Multiplication and Motility of Salmonella enterica Serovars Enteritidis, Infantis, and Montevideo in In Vitro Contamination Models of Eggs
Abstract:The invasive ability of Salmonella enterica serovars Enteritidis, Infantis, and Montevideo in eggs was examined. Strains of these serovars originating from egg contents, laying chicken houses, and human patients were experimentally inoculated (0.1-ml dose containing 78 to 178 cells) onto the vitelline membrane of eggs collected from specific-pathogen-free chickens and incubated at 25°C. The test strains were detected in 25 of 138 yolk contents by day 6, indicating the penetration of Salmonella organisms through the vitelline membrane. There were no significant differences in overall rates of penetration between serovars. The organisms were also detected in the albumen from 125 of 138 eggs tested by day 6. Growth to more than 106 CFU/ml was observed in 48 of the 125 albumen samples. An inoculum of 1,000 Salmonella cells was added to 15 ml of albumen at the edge of a petri plate. A 10-mm-diameter cylindrical well, the bottom of which was sealed with a polycarbonate membrane with 3.0-μm pores, was filled with egg yolk and placed into the albumen at the center of the dish, which was maintained at 25°C. Experiments were performed in triplicate with each strain. Salmonella organisms in all the albumen samples were detected by day 11. However, motility of the organisms toward the yolk was observed in only two dishes inoculated with the Salmonella Enteritidis strain from a human patient and in one dish inoculated with the Salmonella Infantis strain from liquid egg. The albumen samples obtained from the dishes inoculated with the Salmonella Enteritidis strain had high numbers of bacteria (>108 CFU/ml). The present study suggests that Salmonella organisms in egg albumen are unlikely to actively move toward the yolk, although deposition on or near the vitelline membrane can be advantageous for proliferation.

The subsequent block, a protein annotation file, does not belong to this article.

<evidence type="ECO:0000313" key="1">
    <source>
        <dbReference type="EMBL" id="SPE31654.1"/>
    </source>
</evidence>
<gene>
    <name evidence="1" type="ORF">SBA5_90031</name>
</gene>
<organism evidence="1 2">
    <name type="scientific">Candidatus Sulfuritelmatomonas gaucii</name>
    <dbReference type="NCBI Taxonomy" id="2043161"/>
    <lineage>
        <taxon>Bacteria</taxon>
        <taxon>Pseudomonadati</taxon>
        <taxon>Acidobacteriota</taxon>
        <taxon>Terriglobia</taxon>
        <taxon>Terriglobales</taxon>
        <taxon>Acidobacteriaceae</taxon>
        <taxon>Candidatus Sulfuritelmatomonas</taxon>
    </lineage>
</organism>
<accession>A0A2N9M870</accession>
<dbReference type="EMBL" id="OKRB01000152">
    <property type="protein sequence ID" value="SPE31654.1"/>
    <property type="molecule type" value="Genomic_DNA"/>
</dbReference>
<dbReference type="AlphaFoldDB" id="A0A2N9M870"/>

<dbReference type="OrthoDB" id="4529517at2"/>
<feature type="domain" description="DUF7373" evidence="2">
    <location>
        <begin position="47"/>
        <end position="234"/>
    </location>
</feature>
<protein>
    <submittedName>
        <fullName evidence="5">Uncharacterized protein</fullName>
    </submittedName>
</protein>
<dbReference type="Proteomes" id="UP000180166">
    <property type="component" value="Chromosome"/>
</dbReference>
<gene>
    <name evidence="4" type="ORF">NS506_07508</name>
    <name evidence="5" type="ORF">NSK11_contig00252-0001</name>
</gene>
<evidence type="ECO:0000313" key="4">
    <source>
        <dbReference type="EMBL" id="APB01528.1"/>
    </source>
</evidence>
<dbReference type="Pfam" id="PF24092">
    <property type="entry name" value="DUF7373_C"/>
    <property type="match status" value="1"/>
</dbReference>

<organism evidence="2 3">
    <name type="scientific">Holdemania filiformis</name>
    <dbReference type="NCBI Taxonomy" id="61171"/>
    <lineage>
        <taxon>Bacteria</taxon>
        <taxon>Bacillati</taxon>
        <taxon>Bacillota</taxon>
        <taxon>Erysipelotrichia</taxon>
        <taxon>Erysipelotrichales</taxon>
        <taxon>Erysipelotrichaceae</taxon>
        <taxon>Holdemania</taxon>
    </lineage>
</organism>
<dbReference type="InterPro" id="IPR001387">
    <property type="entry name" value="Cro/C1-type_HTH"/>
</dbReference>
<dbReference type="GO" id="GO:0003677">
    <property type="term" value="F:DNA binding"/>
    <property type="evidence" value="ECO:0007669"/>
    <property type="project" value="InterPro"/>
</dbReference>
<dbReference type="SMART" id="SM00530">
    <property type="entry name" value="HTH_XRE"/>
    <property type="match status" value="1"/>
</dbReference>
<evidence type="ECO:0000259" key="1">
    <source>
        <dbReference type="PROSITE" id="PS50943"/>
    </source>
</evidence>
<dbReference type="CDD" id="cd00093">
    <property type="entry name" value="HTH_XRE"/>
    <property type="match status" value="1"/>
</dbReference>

Document Type: Research Article
Affiliations: Laboratory of Veterinary Microbiology, Faculty of Agriculture, Tottori University, 4-101, Koyama, Tottori 680-8553, Japan
Publication date: May 1, 2006
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